Boss battles in Yakuza Kiwami can be hard as nails, and seem to take forever. After a couple of tries the game gives you the option to temporarily turn to easy mode. If you’re stubborn like me, you’ll resist the urge, but there’s no shame in changing to easy if it starts to get to you (and believe me, it will happen, especially near the end of the game). Whether you’re fighting a boss or not, Heat mode returns and allows you to dish out a lot of damage to your enemies at the simple press of the Triangle button. This is yet another system that can be upgraded to give you plenty of variation, so try and fill those skill trees as much as possible.
Yakuza Kiwami is extreme and great to play, but there’s a little bit too much combat for my liking. For example, when I was travelling from Serenas to Ares, I faced two separate gangs and got stopped by a cop who was basically accusing me of stealing a kid. This can happen quite a bit, and simple journeys can be bogged down by some boring interactions and countless fights. The fighting is fun, and perhaps it’s a case of “too much of a good thing” here. Regardless, I loved playing it again after all this time, and despite its clunky-feel, bizarre writing, and obsession with Pocket Racers, Yakuza Kiwami is a hoot, and one I wish I could spend all my time playing. It’s also a fantastic remake that makes the smallest detail like skin blotches and the puddles reflecting the neon lights stick out like a wonderfully sore thumb.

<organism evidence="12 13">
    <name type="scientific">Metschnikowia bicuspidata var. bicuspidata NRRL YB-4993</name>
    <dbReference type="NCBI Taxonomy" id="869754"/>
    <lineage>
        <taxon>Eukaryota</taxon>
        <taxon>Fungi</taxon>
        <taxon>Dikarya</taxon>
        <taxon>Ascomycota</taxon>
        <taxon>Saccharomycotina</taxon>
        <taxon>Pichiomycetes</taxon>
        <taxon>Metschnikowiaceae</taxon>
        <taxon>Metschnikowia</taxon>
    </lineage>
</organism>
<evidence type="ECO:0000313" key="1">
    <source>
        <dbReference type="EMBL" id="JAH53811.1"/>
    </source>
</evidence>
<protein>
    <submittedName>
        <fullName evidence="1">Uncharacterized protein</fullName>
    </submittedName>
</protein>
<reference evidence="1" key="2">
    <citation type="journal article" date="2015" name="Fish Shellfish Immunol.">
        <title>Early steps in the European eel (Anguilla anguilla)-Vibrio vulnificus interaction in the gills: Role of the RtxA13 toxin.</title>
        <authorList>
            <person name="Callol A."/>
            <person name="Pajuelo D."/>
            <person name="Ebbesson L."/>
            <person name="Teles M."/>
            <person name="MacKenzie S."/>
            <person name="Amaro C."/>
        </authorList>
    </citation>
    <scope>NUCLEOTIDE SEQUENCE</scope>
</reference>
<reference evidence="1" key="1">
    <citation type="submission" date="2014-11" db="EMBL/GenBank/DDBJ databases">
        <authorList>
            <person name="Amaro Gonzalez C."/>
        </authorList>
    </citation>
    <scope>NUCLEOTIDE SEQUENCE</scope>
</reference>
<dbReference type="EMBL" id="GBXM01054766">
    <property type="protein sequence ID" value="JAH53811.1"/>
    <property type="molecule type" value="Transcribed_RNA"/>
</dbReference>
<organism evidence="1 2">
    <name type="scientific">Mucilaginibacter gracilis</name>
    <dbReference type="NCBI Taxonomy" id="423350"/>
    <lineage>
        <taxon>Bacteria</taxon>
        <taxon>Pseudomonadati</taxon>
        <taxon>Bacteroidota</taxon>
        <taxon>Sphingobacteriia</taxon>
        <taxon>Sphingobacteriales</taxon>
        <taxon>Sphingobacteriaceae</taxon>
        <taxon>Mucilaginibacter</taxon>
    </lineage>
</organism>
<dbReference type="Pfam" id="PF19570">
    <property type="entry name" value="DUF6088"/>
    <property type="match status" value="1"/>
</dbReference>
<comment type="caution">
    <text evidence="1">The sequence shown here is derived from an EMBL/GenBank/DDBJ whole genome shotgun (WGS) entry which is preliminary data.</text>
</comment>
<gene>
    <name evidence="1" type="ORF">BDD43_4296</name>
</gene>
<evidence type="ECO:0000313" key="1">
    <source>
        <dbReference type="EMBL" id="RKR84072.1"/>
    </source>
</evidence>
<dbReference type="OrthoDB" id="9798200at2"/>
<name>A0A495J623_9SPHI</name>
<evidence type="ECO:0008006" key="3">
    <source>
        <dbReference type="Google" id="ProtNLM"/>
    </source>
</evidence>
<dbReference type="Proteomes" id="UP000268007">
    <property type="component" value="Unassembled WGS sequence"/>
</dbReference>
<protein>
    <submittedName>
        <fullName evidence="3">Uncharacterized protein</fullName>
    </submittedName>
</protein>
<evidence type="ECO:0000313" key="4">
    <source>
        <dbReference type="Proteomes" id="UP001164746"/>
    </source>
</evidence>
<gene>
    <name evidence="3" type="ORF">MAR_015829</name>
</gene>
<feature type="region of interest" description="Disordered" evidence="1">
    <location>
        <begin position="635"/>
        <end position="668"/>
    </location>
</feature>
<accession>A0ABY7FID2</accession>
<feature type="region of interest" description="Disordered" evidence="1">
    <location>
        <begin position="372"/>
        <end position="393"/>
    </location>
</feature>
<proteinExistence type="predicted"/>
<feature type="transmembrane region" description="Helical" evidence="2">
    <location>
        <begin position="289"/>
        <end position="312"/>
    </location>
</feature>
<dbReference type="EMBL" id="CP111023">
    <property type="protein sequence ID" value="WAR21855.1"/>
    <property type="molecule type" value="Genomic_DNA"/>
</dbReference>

Majima's 'pop ups' are great
So much content to play through
Missions are exciting
Combat is diverse
The writing is crazy, but brilliant
Movement is clunky
Interruptions in the street grow tiresome
Boss fights are long and laborious